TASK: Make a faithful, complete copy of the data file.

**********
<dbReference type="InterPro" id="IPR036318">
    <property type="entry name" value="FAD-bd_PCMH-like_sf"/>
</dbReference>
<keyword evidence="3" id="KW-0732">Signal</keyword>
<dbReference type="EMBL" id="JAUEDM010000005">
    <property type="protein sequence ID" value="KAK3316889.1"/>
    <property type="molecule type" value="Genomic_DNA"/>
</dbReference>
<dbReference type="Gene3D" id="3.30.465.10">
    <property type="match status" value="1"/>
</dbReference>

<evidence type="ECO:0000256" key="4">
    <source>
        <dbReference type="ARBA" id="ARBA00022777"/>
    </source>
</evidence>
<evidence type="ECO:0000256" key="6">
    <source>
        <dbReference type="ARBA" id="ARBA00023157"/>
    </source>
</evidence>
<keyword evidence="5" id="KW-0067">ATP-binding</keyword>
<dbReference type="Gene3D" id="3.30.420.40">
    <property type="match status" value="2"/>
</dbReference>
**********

<dbReference type="InterPro" id="IPR036318">
    <property type="entry name" value="FAD-bd_PCMH-like_sf"/>
</dbReference>
<keyword evidence="3" id="KW-0732">Signal</keyword>
<dbReference type="EMBL" id="JAUEDM010000005">
    <property type="protein sequence ID" value="KAK3316889.1"/>
    <property type="molecule type" value="Genomic_DNA"/>
</dbReference>
<dbReference type="Gene3D" id="3.30.465.10">
    <property type="match status" value="1"/>
</dbReference>

<evidence type="ECO:0000256" key="4">
    <source>
        <dbReference type="ARBA" id="ARBA00022777"/>
    </source>
</evidence>
<evidence type="ECO:0000256" key="6">
    <source>
        <dbReference type="ARBA" id="ARBA00023157"/>
    </source>
</evidence>
<keyword evidence="5" id="KW-0067">ATP-binding</keyword>
<dbReference type="Gene3D" id="3.30.420.40">
    <property type="match status" value="2"/>
</dbReference>